Phyllis Penzo was a waitress at Sal’s Pizzeria in Yonkers, New York, for twenty-four years. During that long tenure, she saw nice customers, difficult customers, generous tippers, and skinflints. But Robert Cunningham, a police detective from nearby Dobbs Ferry, was in a class by himself. Cunningham gave Penzo a tip of $142,857.50 a year for twenty years.
Cunningham, a thirty-year police veteran, was a regular diner at Sal’s, where he liked to order linguine with clam sauce and maintain a steady flow of banter with Penzo, other employees, and regular customers. True to his lighthearted style, Cunningham was making a sort of joke on Friday evening, March 30, 1984, when he offered his favorite waitress an unusual tip: a half-interest in a lottery ticket. Each picked three of the six numbers; Cunningham walked across the street and bought their ticket.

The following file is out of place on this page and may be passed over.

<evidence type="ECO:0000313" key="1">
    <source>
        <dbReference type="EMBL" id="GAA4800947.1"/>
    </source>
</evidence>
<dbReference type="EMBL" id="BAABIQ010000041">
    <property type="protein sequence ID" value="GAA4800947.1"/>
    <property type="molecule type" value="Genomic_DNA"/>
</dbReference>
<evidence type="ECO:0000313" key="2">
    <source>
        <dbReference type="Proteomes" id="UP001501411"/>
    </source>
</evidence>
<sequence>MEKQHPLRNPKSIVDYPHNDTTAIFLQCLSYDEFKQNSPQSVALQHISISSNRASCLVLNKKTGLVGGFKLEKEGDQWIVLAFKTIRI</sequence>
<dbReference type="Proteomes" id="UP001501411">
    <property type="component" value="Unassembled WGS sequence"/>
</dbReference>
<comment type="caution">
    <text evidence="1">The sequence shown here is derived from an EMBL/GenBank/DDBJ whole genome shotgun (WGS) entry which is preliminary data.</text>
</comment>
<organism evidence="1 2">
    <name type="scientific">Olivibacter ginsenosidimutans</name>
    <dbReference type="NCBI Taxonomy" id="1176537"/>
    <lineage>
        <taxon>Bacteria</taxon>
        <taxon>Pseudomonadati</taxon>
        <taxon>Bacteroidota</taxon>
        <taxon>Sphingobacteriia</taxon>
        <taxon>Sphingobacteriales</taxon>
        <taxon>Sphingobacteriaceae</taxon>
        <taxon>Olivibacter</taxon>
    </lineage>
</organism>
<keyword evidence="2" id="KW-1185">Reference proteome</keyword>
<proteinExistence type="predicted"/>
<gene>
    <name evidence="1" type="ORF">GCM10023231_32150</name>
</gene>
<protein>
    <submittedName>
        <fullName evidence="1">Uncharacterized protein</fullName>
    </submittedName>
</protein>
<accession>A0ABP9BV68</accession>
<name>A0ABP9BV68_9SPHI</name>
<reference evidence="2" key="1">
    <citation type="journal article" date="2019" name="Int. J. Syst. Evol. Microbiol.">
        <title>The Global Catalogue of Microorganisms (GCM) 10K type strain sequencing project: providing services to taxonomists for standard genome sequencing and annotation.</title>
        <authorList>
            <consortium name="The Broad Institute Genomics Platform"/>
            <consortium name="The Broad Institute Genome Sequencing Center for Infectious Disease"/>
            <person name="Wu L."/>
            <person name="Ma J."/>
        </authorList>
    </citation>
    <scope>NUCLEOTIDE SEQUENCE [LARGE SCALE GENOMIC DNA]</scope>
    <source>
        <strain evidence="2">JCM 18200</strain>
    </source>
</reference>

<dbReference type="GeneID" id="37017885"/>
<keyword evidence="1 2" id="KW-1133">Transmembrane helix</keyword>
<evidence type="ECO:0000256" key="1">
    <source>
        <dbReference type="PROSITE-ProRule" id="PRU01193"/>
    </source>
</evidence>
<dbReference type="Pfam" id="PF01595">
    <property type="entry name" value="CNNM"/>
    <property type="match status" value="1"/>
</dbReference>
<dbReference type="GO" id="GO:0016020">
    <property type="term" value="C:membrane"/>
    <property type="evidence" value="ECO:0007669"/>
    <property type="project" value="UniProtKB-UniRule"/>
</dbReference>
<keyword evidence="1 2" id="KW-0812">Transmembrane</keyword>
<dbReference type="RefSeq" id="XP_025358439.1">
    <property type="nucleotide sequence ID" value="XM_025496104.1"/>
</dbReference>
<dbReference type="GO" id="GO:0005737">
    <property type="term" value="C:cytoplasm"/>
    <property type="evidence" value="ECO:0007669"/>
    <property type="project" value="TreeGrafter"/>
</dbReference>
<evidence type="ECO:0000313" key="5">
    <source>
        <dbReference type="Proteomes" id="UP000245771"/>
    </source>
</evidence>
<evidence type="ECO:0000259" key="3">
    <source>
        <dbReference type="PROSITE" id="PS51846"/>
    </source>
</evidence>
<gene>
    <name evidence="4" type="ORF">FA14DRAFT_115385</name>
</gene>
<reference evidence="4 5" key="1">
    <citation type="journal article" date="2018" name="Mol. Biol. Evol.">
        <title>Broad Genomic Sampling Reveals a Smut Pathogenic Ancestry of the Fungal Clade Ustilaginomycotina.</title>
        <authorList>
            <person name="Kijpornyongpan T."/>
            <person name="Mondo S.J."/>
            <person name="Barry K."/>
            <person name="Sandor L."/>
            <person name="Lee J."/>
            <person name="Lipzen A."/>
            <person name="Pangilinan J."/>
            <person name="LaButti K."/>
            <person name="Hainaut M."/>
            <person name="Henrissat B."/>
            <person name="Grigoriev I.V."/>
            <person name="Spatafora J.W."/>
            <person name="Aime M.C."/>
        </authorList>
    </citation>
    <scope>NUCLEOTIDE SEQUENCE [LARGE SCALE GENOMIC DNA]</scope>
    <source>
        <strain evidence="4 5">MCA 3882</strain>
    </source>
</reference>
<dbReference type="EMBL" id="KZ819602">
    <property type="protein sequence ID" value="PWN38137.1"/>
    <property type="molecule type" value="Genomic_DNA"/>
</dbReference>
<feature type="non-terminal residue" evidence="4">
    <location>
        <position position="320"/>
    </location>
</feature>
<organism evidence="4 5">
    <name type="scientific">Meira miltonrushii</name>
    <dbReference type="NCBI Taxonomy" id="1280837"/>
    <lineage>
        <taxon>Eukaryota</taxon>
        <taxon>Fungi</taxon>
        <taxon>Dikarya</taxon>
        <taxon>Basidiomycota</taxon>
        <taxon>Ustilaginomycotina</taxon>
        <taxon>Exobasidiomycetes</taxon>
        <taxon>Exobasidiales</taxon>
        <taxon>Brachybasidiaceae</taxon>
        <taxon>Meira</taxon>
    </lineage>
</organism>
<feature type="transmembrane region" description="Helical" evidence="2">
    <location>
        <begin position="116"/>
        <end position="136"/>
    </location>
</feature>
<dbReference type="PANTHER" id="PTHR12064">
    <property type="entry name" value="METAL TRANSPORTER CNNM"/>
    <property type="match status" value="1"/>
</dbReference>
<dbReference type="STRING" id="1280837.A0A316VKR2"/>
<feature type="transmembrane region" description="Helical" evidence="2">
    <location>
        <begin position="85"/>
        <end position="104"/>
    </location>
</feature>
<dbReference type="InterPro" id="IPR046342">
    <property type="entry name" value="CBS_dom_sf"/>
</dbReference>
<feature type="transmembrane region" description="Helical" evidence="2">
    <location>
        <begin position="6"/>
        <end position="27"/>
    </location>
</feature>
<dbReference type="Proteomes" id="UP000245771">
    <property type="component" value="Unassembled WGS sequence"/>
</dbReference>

Penzo laughed, then forgot the incident until the next night, when the detective walked into Sal’s Pizzeria after work with the winning lottery ticket triumphantly clutched in his hand. It was worth six million dollars: three million for each of them. Cunningham, who ordinarily might have left a couple of dollars on the restaurant table, had no regrets about splitting the prize. After all, he says, Penzo helped pick the winning